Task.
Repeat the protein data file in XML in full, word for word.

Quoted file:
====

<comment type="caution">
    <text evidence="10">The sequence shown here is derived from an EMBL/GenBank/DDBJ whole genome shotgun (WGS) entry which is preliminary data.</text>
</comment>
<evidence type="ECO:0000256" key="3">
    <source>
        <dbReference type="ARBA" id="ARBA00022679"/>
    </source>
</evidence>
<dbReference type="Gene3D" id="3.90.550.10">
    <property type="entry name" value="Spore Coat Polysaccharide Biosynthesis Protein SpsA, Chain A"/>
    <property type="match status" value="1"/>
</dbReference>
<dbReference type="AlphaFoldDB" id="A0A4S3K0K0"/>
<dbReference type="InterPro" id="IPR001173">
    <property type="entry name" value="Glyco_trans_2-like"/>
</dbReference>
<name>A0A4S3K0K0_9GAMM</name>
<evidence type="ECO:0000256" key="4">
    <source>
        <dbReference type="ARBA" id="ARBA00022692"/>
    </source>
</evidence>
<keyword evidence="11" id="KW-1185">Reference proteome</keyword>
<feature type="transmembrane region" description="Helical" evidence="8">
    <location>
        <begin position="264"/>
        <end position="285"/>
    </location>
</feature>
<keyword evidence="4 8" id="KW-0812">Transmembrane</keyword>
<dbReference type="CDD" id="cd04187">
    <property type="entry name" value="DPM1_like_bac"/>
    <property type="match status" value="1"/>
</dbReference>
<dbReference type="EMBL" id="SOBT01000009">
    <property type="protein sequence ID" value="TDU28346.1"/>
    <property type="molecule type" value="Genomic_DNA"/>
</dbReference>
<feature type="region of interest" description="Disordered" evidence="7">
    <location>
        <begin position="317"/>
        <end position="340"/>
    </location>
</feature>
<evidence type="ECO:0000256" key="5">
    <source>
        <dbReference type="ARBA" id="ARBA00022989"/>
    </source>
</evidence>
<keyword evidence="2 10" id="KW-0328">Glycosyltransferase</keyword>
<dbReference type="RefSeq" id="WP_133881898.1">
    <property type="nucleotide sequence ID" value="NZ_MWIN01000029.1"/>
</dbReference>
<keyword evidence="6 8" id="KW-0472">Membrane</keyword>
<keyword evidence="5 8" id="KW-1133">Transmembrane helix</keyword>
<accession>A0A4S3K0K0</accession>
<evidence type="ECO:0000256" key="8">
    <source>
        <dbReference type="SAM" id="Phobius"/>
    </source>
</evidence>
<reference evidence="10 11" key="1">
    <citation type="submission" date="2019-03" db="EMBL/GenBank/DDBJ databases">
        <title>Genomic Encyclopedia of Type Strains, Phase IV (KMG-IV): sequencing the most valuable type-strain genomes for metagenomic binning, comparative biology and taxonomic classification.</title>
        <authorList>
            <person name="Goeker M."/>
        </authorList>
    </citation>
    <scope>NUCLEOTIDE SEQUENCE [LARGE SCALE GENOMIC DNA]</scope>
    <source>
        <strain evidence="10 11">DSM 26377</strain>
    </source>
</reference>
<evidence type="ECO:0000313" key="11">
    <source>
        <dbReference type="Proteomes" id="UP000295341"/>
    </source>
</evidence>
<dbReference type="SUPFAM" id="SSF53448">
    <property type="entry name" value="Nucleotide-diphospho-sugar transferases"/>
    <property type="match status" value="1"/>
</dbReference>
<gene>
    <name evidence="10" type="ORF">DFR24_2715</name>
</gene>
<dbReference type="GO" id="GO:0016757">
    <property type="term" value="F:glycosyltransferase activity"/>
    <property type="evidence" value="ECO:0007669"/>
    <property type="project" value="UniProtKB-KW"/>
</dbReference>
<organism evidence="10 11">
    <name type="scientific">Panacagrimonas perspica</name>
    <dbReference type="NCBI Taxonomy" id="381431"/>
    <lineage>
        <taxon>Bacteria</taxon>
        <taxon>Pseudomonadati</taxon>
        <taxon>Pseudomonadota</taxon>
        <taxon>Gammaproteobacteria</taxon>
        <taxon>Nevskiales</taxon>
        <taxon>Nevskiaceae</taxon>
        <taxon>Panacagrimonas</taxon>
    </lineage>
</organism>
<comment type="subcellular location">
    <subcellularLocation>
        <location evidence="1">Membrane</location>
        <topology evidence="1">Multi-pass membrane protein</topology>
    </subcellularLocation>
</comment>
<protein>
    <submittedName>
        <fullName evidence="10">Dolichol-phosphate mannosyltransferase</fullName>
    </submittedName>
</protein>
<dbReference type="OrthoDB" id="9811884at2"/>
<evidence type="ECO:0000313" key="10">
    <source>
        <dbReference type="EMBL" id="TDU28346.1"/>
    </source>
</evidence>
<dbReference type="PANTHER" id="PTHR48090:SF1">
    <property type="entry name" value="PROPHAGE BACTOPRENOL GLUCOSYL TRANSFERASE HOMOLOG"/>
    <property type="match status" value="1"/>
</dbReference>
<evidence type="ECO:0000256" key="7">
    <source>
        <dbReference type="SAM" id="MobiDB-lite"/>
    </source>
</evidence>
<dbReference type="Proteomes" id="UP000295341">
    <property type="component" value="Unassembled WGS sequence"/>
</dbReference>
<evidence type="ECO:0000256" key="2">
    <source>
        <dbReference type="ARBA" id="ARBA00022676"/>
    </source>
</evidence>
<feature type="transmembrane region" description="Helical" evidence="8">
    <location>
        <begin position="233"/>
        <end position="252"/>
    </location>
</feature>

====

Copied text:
<comment type="caution">
    <text evidence="10">The sequence shown here is derived from an EMBL/GenBank/DDBJ whole genome shotgun (WGS) entry which is preliminary data.</text>
</comment>
<evidence type="ECO:0000256" key="3">
    <source>
        <dbReference type="ARBA" id="ARBA00022679"/>
    </source>
</evidence>
<dbReference type="Gene3D" id="3.90.550.10">
    <property type="entry name" value="Spore Coat Polysaccharide Biosynthesis Protein SpsA, Chain A"/>
    <property type="match status" value="1"/>
</dbReference>
<dbReference type="AlphaFoldDB" id="A0A4S3K0K0"/>
<dbReference type="InterPro" id="IPR001173">
    <property type="entry name" value="Glyco_trans_2-like"/>
</dbReference>
<name>A0A4S3K0K0_9GAMM</name>
<evidence type="ECO:0000256" key="4">
    <source>
        <dbReference type="ARBA" id="ARBA00022692"/>
    </source>
</evidence>
<keyword evidence="11" id="KW-1185">Reference proteome</keyword>
<feature type="transmembrane region" description="Helical" evidence="8">
    <location>
        <begin position="264"/>
        <end position="285"/>
    </location>
</feature>
<keyword evidence="4 8" id="KW-0812">Transmembrane</keyword>
<dbReference type="CDD" id="cd04187">
    <property type="entry name" value="DPM1_like_bac"/>
    <property type="match status" value="1"/>
</dbReference>
<dbReference type="EMBL" id="SOBT01000009">
    <property type="protein sequence ID" value="TDU28346.1"/>
    <property type="molecule type" value="Genomic_DNA"/>
</dbReference>
<feature type="region of interest" description="Disordered" evidence="7">
    <location>
        <begin position="317"/>
        <end position="340"/>
    </location>
</feature>
<evidence type="ECO:0000256" key="5">
    <source>
        <dbReference type="ARBA" id="ARBA00022989"/>
    </source>
</evidence>
<keyword evidence="2 10" id="KW-0328">Glycosyltransferase</keyword>
<dbReference type="RefSeq" id="WP_133881898.1">
    <property type="nucleotide sequence ID" value="NZ_MWIN01000029.1"/>
</dbReference>
<keyword evidence="6 8" id="KW-0472">Membrane</keyword>
<keyword evidence="5 8" id="KW-1133">Transmembrane helix</keyword>
<accession>A0A4S3K0K0</accession>
<evidence type="ECO:0000256" key="8">
    <source>
        <dbReference type="SAM" id="Phobius"/>
    </source>
</evidence>
<reference evidence="10 11" key="1">
    <citation type="submission" date="2019-03" db="EMBL/GenBank/DDBJ databases">
        <title>Genomic Encyclopedia of Type Strains, Phase IV (KMG-IV): sequencing the most valuable type-strain genomes for metagenomic binning, comparative biology and taxonomic classification.</title>
        <authorList>
            <person name="Goeker M."/>
        </authorList>
    </citation>
    <scope>NUCLEOTIDE SEQUENCE [LARGE SCALE GENOMIC DNA]</scope>
    <source>
        <strain evidence="10 11">DSM 26377</strain>
    </source>
</reference>
<evidence type="ECO:0000313" key="11">
    <source>
        <dbReference type="Proteomes" id="UP000295341"/>
    </source>
</evidence>
<dbReference type="SUPFAM" id="SSF53448">
    <property type="entry name" value="Nucleotide-diphospho-sugar transferases"/>
    <property type="match status" value="1"/>
</dbReference>
<gene>
    <name evidence="10" type="ORF">DFR24_2715</name>
</gene>
<dbReference type="GO" id="GO:0016757">
    <property type="term" value="F:glycosyltransferase activity"/>
    <property type="evidence" value="ECO:0007669"/>
    <property type="project" value="UniProtKB-KW"/>
</dbReference>
<organism evidence="10 11">
    <name type="scientific">Panacagrimonas perspica</name>
    <dbReference type="NCBI Taxonomy" id="381431"/>
    <lineage>
        <taxon>Bacteria</taxon>
        <taxon>Pseudomonadati</taxon>
        <taxon>Pseudomonadota</taxon>
        <taxon>Gammaproteobacteria</taxon>
        <taxon>Nevskiales</taxon>
        <taxon>Nevskiaceae</taxon>
        <taxon>Panacagrimonas</taxon>
    </lineage>
</organism>
<comment type="subcellular location">
    <subcellularLocation>
        <location evidence="1">Membrane</location>
        <topology evidence="1">Multi-pass membrane protein</topology>
    </subcellularLocation>
</comment>
<protein>
    <submittedName>
        <fullName evidence="10">Dolichol-phosphate mannosyltransferase</fullName>
    </submittedName>
</protein>
<dbReference type="OrthoDB" id="9811884at2"/>
<evidence type="ECO:0000313" key="10">
    <source>
        <dbReference type="EMBL" id="TDU28346.1"/>
    </source>
</evidence>
<dbReference type="PANTHER" id="PTHR48090:SF1">
    <property type="entry name" value="PROPHAGE BACTOPRENOL GLUCOSYL TRANSFERASE HOMOLOG"/>
    <property type="match status" value="1"/>
</dbReference>
<evidence type="ECO:0000256" key="7">
    <source>
        <dbReference type="SAM" id="MobiDB-lite"/>
    </source>
</evidence>
<dbReference type="Proteomes" id="UP000295341">
    <property type="component" value="Unassembled WGS sequence"/>
</dbReference>
<evidence type="ECO:0000256" key="2">
    <source>
        <dbReference type="ARBA" id="ARBA00022676"/>
    </source>
</evidence>
<feature type="transmembrane region" description="Helical" evidence="8">
    <location>
        <begin position="233"/>
        <end position="252"/>
    </location>
</feature>